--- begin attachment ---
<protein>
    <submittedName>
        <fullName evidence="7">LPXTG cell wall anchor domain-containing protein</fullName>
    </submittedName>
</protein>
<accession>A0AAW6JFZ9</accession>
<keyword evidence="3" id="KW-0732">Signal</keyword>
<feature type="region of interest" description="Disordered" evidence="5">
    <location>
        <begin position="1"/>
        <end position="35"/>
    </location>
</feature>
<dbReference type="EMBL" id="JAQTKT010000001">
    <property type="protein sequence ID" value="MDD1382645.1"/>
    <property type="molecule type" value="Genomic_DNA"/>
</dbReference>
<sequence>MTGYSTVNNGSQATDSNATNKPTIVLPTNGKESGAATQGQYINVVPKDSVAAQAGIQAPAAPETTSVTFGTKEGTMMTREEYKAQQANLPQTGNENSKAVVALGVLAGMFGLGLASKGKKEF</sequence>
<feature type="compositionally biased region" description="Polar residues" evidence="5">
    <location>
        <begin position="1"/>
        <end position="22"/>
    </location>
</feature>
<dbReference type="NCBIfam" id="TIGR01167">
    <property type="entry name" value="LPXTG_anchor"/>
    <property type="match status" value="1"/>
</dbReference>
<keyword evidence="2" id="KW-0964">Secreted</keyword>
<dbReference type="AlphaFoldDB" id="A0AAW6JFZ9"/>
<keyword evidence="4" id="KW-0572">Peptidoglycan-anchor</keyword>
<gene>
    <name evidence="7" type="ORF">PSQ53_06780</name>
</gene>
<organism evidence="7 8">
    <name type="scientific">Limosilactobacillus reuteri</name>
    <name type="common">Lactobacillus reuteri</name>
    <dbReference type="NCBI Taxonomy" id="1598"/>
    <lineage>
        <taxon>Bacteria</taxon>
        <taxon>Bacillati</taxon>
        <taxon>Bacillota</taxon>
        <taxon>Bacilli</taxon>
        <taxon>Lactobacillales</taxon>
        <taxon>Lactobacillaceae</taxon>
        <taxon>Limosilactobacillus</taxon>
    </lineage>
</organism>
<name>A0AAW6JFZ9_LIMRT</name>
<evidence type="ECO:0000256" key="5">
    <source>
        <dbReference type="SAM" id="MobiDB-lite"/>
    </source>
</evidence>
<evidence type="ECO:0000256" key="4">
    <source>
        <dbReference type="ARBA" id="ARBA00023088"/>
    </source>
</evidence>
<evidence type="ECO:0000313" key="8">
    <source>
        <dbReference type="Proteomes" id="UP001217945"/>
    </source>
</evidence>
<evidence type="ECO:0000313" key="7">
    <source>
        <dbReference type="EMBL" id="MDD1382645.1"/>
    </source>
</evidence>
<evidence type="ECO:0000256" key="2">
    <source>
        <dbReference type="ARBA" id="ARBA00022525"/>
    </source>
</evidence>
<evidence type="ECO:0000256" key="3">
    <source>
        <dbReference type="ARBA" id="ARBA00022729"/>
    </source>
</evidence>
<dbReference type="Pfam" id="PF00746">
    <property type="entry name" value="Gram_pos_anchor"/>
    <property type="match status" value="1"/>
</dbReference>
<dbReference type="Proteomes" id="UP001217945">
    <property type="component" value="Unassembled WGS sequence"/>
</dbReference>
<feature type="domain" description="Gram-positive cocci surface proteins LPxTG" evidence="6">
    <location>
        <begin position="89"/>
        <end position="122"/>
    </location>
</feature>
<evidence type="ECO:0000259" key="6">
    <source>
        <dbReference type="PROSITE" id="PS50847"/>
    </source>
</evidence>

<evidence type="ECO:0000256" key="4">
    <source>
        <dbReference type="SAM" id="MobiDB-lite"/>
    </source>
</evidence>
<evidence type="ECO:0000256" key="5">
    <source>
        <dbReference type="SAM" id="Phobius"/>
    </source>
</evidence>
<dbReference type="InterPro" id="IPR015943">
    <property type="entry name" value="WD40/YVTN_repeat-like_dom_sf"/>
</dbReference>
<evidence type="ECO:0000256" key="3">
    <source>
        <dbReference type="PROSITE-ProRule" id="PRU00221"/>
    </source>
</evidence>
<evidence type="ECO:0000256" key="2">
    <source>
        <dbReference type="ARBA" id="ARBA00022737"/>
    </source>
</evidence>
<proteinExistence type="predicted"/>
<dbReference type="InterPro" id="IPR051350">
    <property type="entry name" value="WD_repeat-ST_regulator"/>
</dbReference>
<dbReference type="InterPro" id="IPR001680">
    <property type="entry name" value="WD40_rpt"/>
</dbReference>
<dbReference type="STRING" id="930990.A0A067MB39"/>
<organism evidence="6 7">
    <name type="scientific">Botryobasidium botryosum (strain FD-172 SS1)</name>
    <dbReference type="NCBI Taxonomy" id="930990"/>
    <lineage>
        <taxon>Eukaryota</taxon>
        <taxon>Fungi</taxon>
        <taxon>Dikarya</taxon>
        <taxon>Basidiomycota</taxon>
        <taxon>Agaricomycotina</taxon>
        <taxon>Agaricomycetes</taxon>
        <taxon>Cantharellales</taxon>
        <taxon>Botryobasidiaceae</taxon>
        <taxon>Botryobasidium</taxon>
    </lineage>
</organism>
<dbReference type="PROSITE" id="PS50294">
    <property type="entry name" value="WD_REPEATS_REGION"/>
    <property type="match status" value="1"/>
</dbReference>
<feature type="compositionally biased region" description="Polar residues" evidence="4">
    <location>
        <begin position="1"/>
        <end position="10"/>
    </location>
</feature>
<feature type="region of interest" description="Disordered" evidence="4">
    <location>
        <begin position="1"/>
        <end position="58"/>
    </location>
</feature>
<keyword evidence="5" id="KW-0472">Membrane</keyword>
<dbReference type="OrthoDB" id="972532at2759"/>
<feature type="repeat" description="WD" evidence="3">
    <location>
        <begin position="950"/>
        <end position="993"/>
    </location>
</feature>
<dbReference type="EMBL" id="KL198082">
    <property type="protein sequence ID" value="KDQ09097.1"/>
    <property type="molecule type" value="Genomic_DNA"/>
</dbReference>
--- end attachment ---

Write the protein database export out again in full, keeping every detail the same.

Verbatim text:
<protein>
    <submittedName>
        <fullName evidence="7">LPXTG cell wall anchor domain-containing protein</fullName>
    </submittedName>
</protein>
<accession>A0AAW6JFZ9</accession>
<keyword evidence="3" id="KW-0732">Signal</keyword>
<feature type="region of interest" description="Disordered" evidence="5">
    <location>
        <begin position="1"/>
        <end position="35"/>
    </location>
</feature>
<dbReference type="EMBL" id="JAQTKT010000001">
    <property type="protein sequence ID" value="MDD1382645.1"/>
    <property type="molecule type" value="Genomic_DNA"/>
</dbReference>
<sequence>MTGYSTVNNGSQATDSNATNKPTIVLPTNGKESGAATQGQYINVVPKDSVAAQAGIQAPAAPETTSVTFGTKEGTMMTREEYKAQQANLPQTGNENSKAVVALGVLAGMFGLGLASKGKKEF</sequence>
<feature type="compositionally biased region" description="Polar residues" evidence="5">
    <location>
        <begin position="1"/>
        <end position="22"/>
    </location>
</feature>
<dbReference type="NCBIfam" id="TIGR01167">
    <property type="entry name" value="LPXTG_anchor"/>
    <property type="match status" value="1"/>
</dbReference>
<keyword evidence="2" id="KW-0964">Secreted</keyword>
<dbReference type="AlphaFoldDB" id="A0AAW6JFZ9"/>
<keyword evidence="4" id="KW-0572">Peptidoglycan-anchor</keyword>
<gene>
    <name evidence="7" type="ORF">PSQ53_06780</name>
</gene>
<organism evidence="7 8">
    <name type="scientific">Limosilactobacillus reuteri</name>
    <name type="common">Lactobacillus reuteri</name>
    <dbReference type="NCBI Taxonomy" id="1598"/>
    <lineage>
        <taxon>Bacteria</taxon>
        <taxon>Bacillati</taxon>
        <taxon>Bacillota</taxon>
        <taxon>Bacilli</taxon>
        <taxon>Lactobacillales</taxon>
        <taxon>Lactobacillaceae</taxon>
        <taxon>Limosilactobacillus</taxon>
    </lineage>
</organism>
<name>A0AAW6JFZ9_LIMRT</name>
<evidence type="ECO:0000256" key="5">
    <source>
        <dbReference type="SAM" id="MobiDB-lite"/>
    </source>
</evidence>
<evidence type="ECO:0000256" key="4">
    <source>
        <dbReference type="ARBA" id="ARBA00023088"/>
    </source>
</evidence>
<evidence type="ECO:0000313" key="8">
    <source>
        <dbReference type="Proteomes" id="UP001217945"/>
    </source>
</evidence>
<evidence type="ECO:0000313" key="7">
    <source>
        <dbReference type="EMBL" id="MDD1382645.1"/>
    </source>
</evidence>
<evidence type="ECO:0000256" key="2">
    <source>
        <dbReference type="ARBA" id="ARBA00022525"/>
    </source>
</evidence>
<evidence type="ECO:0000256" key="3">
    <source>
        <dbReference type="ARBA" id="ARBA00022729"/>
    </source>
</evidence>
<dbReference type="Pfam" id="PF00746">
    <property type="entry name" value="Gram_pos_anchor"/>
    <property type="match status" value="1"/>
</dbReference>
<dbReference type="Proteomes" id="UP001217945">
    <property type="component" value="Unassembled WGS sequence"/>
</dbReference>
<feature type="domain" description="Gram-positive cocci surface proteins LPxTG" evidence="6">
    <location>
        <begin position="89"/>
        <end position="122"/>
    </location>
</feature>
<evidence type="ECO:0000259" key="6">
    <source>
        <dbReference type="PROSITE" id="PS50847"/>
    </source>
</evidence>

<evidence type="ECO:0000256" key="4">
    <source>
        <dbReference type="SAM" id="MobiDB-lite"/>
    </source>
</evidence>
<evidence type="ECO:0000256" key="5">
    <source>
        <dbReference type="SAM" id="Phobius"/>
    </source>
</evidence>
<dbReference type="InterPro" id="IPR015943">
    <property type="entry name" value="WD40/YVTN_repeat-like_dom_sf"/>
</dbReference>
<evidence type="ECO:0000256" key="3">
    <source>
        <dbReference type="PROSITE-ProRule" id="PRU00221"/>
    </source>
</evidence>
<evidence type="ECO:0000256" key="2">
    <source>
        <dbReference type="ARBA" id="ARBA00022737"/>
    </source>
</evidence>
<proteinExistence type="predicted"/>
<dbReference type="InterPro" id="IPR051350">
    <property type="entry name" value="WD_repeat-ST_regulator"/>
</dbReference>
<dbReference type="InterPro" id="IPR001680">
    <property type="entry name" value="WD40_rpt"/>
</dbReference>
<dbReference type="STRING" id="930990.A0A067MB39"/>
<organism evidence="6 7">
    <name type="scientific">Botryobasidium botryosum (strain FD-172 SS1)</name>
    <dbReference type="NCBI Taxonomy" id="930990"/>
    <lineage>
        <taxon>Eukaryota</taxon>
        <taxon>Fungi</taxon>
        <taxon>Dikarya</taxon>
        <taxon>Basidiomycota</taxon>
        <taxon>Agaricomycotina</taxon>
        <taxon>Agaricomycetes</taxon>
        <taxon>Cantharellales</taxon>
        <taxon>Botryobasidiaceae</taxon>
        <taxon>Botryobasidium</taxon>
    </lineage>
</organism>
<dbReference type="PROSITE" id="PS50294">
    <property type="entry name" value="WD_REPEATS_REGION"/>
    <property type="match status" value="1"/>
</dbReference>
<feature type="compositionally biased region" description="Polar residues" evidence="4">
    <location>
        <begin position="1"/>
        <end position="10"/>
    </location>
</feature>
<feature type="region of interest" description="Disordered" evidence="4">
    <location>
        <begin position="1"/>
        <end position="58"/>
    </location>
</feature>
<keyword evidence="5" id="KW-0472">Membrane</keyword>
<dbReference type="OrthoDB" id="972532at2759"/>
<feature type="repeat" description="WD" evidence="3">
    <location>
        <begin position="950"/>
        <end position="993"/>
    </location>
</feature>
<dbReference type="EMBL" id="KL198082">
    <property type="protein sequence ID" value="KDQ09097.1"/>
    <property type="molecule type" value="Genomic_DNA"/>
</dbReference>